Campaign Crawlers

Sitting Pretty Ugly

Gerrymandering makes the political world stand still.

By 4.22.04

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WASHINGTON -- It's become de rigueur to lament the rise of partisanship in Washington. House Majority Leader Tom DeLay, a Texas Republican, gets a good deal of the blame in the press for the "strident tone" of the toxic gasses that emanate from Swamp City. In truth, DeLay is more a product of a partisan time than a cause. Folks looking to assign blame for the current tone should turn instead to computer-aided gerrymandering of congressional districts.

The 2002 midterm elections were described as "historic" and "an earthquake." Republicans bucked past trends and gained seats in both chambers, wresting control of the Senate back from Jim Jeffords and the Democrats by defeating incumbents in Missouri and Georgia.

On another measure, 2002 was historic in how little ground it shook. On Election Day, only four House incumbents fell to challengers. Some incumbents (either on their way to jail or mysteriously involved with missing interns) lost in their primaries. In four cases, reapportionment caused incumbent-vs.-incumbent races.

But only four members were unseated in November by outside challengers. That's quite an incumbent advantage.

THIS ABSURDLY HIGH, and growing, incumbent retention rate is a factor that must be considered whenever examining the dynamics of Washington. If anyone wonders why partisanship runs so high in our lower chamber, they ought to turn first to this fact: Almost every Congressman sits in a safe seat, meaning members are more beholden to their party leaders than to the voters.

The Constitution gave to state legislators the job of dividing up their states into congressional districts. Throughout our history, redistricting has been one of the ugliest and most cutthroat parts of American politics. Southern states famously "gerrymandered" districts to prevent blacks from being elected to Congress.

Today's gerrymandering is not primarily for racial reasons, nor partisan ones. Gerrymandering is done with the end in mind of protecting the incumbents and making their reelections easy. With the science of modern electioneering, computers can dissect towns and streets by voter registration. So creating safe seats is not a matter of following the dotted lines.

New York in 2002 provides a great example. Upstate population loss meant the state was going from 31 House seats to 29. Republicans, in control of the state Senate and the governorship, simply could not get a plan past intransigent state Assembly Speaker Shelly Silver, a Democrat. A federal judge stepped in, and broke the deadlock by drawing a map -- one that would have created two districts where a Republican incumbent would face a Democratic incumbent, and in both cases on Republican turf.

This was a stroke of luck. It meant the GOP would be able to hold onto all 12 of its seats, while Democrats would lose two. But the map provided enough of a change in each district, that every incumbent in New York would need to work a little bit to keep his job. This simply wouldn't do.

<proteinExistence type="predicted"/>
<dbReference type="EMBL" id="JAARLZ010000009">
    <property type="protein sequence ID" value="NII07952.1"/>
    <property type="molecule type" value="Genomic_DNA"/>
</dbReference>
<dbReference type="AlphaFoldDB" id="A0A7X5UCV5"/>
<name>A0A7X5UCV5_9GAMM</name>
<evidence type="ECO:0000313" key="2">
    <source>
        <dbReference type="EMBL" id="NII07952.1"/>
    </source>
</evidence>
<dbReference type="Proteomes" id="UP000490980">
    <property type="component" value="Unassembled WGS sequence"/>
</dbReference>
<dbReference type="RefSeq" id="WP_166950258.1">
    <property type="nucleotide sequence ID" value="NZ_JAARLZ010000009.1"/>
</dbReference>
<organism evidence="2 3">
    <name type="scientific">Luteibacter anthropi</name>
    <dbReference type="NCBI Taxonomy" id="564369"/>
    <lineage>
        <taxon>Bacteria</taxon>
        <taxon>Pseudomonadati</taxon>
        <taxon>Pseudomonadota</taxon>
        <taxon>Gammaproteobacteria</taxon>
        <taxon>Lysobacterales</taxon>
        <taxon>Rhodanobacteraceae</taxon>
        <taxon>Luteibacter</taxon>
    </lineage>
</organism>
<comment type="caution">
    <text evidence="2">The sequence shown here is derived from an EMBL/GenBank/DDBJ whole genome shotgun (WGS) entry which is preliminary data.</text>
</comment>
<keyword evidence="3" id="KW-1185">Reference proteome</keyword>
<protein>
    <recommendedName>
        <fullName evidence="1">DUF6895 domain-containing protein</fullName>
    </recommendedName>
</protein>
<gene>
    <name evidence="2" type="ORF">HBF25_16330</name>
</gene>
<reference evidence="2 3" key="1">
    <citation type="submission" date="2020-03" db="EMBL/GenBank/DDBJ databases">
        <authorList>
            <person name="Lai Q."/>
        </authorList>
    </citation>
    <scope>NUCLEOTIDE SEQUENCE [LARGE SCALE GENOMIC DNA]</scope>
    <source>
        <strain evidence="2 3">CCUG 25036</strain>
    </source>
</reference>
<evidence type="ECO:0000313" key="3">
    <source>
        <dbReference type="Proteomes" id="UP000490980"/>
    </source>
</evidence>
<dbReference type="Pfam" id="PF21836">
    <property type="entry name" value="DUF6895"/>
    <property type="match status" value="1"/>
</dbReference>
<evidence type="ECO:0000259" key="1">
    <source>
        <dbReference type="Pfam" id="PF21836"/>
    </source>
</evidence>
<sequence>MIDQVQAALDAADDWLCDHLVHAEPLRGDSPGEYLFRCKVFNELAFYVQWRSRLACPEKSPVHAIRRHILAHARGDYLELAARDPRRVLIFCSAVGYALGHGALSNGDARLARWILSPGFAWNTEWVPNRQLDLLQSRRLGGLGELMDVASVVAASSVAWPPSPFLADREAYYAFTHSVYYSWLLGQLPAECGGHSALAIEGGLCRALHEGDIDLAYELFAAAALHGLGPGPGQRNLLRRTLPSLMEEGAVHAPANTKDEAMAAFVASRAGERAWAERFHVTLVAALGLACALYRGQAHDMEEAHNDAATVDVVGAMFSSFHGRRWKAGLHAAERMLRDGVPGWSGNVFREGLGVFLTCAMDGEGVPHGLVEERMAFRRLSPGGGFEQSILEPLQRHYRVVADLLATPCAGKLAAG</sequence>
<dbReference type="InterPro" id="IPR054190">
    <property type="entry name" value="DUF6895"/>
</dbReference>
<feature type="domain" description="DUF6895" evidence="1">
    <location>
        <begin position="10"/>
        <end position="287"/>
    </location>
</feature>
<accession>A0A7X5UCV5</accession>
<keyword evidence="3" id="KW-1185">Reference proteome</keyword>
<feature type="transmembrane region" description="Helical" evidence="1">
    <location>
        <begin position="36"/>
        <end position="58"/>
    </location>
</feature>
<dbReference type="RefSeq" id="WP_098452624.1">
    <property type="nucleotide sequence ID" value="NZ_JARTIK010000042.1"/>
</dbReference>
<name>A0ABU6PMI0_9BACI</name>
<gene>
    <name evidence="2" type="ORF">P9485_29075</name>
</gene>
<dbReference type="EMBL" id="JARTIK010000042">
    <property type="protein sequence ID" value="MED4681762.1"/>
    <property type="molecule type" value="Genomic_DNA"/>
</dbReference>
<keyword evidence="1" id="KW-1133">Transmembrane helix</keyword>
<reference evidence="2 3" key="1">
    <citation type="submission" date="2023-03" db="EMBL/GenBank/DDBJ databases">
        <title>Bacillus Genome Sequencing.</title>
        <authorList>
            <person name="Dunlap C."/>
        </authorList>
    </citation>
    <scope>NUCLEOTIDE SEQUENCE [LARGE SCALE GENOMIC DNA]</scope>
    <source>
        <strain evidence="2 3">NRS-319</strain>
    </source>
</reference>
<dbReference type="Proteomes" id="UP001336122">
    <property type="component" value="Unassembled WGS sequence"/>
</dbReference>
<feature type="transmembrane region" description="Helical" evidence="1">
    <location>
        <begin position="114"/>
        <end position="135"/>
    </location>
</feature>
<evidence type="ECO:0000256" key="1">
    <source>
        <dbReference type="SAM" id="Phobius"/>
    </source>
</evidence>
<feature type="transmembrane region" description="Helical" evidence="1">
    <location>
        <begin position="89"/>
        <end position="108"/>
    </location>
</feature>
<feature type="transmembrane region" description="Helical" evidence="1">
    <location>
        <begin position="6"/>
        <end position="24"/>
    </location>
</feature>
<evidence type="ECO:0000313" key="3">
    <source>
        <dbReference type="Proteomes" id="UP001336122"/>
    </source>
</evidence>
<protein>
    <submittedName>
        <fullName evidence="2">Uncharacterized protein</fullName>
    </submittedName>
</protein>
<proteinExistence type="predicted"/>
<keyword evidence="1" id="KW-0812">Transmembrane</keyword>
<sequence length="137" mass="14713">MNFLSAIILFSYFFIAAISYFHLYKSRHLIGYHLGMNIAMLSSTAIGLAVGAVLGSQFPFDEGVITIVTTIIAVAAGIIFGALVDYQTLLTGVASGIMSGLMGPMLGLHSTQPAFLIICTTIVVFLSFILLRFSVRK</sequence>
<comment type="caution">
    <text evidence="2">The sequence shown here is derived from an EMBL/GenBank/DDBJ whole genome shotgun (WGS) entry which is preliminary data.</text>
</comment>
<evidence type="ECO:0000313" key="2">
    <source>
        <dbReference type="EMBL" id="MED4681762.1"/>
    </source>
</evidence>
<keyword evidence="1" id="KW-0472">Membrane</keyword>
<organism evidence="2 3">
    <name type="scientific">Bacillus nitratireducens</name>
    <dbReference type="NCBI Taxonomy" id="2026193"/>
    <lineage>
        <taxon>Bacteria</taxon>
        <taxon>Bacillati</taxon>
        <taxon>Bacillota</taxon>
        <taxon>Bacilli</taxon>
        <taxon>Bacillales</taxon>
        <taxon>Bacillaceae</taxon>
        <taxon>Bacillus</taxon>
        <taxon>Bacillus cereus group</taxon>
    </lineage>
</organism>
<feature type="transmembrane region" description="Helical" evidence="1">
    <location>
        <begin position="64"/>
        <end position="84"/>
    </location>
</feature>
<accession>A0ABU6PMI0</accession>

National Republican Congressional Committee Chairman Tom Reynolds, a New York congressman, walked into U.S. House Speaker Dennis Hastert's office and complained. The Speaker picked up the phone, called New York State Senate President Joe Bruno in Albany, and told him to make a map in which no Republicans would have to work hard to win in November.

THIS MEANT PACKING TWO Republicans into one district, and making them fight it out in the primary, which is exactly what Bruno did, and Silver was all too happy to comply. Democrats also had to pack two of their own into a single district.

In short, Denny Hastert had a chance to knock off two Democrats, and increase his majority in the House. His priority, however, was ensuring Tom Reynolds wouldn't have to return to upstate New York to campaign. So he forwent the chance for GOP gain.

This year, fewer than 30 House races will be competitive, and no more than ten incumbents will be in real danger. This means that of the 434 current members of the House, only a handful are worried about what the voters might think of them.

If reelection doesn't motivate the lawmakers, advancement will. Vote against Tom DeLay or Dennis Hastert on an important issue and there goes your chance to chair a sub-committee. Snub Nancy Pelosi and stand with the GOP, good luck getting a spot on appropriations any time soon. Want an office on the ground floor of Rayburn? Toe the party line.

From a perspective of enlightened self-interest, having friends on the other side of the aisle does almost no good. Sucking up to party leaders is about the only thing that matters in today's lower chamber.

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About the Author

Timothy P. Carney is a columnist for the Washington Examiner and the author of The Big Ripoff: How Big Business and Big Government Steal Your Money (Wiley).